A physician is employed by the year at $28, and comes only when called. There are no facilities for bathing. One birth and two deaths have occurred during the last year. No contagious diseases have raged.

Of the inmates seven are lunatics, three males and four females, all paupers, none are reported improved or cured. But one is constantly confined, and he in a cell. They are restrained by confinement, and sometimes handcuffs, shackles, and the straight jacket are used. Two have been admitted within the year. They receive no medical or other attendance, nor does the house permit classification. The superintendents usually discharge the insane; sometimes the power is exercised by the keeper. Two of the paupers are blind, four idiots--two male, two female.

The keeper reports nine-tenths of the paupers as here by reason of intemperance and its effects.

There is here a poor cripple, almost idiotic, whose limbs are drawn up and under him in strange contortions, and his tongue paralyzed by the disease. He can wear no garments but a loose shirt.

The unnatural parents were committed to prison, and the child sent to this house.

The hospital department of the house is wretched, and the nursing and medical attendance inadequate. The general appearance of the establishment however is good, and the rooms are particularly neat and clean.

Transcribed by PHS-Volunteer, Cheramie Breaux in Louisiana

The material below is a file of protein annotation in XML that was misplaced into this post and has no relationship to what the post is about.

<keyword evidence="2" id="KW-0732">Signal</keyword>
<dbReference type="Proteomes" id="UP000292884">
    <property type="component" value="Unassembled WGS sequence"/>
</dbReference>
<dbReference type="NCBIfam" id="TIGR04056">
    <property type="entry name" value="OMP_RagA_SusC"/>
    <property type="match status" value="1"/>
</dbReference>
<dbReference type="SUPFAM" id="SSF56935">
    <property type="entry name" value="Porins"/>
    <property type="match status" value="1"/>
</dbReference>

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LOCAL NOTES:

 

 article from PRESS REPUBLICAN ONLINE  

4/20/02

Old County Home partially collapses

By DENISE A. RAYMO Staff Writer

MALONE The front portion of the historic building known as the Old County Home just outside the Village of Malone collapsed earlier this week.

(click link above to continue)


"There is an article in the December 2000 issue of Adirondack Life magazine called, "Hard Times Come Again No More." It mentions several of the poorhouses in and around Warren and Essex County. There are pictures of ones in ESSEX County, WARREN County, and FRANKLIN County in the article."
     Kathy Campbell   katcamp@mediaone.net 

This magazine's website has been redone, and the excerpt from this article is no longer available.   There was a great anecdote about a colorful "local character" (complete with old photo of him in his old Adirondack woodsman dress) who sadly wound up in the Warren County Poorhouse                                PHL


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RECORDS:

Poorhouse INMATE REGISTRATION CERTIFICATES
Microfilm Series A1978  Roll Number(s) 35-36
  more information
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CEMETERY:

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We are hoping to build this base of information about the poorhouse in FRANKLIN county through the helpful participation of readers. All are requested to submit items of interest by sending  e-mail  to The Poorhouse Lady.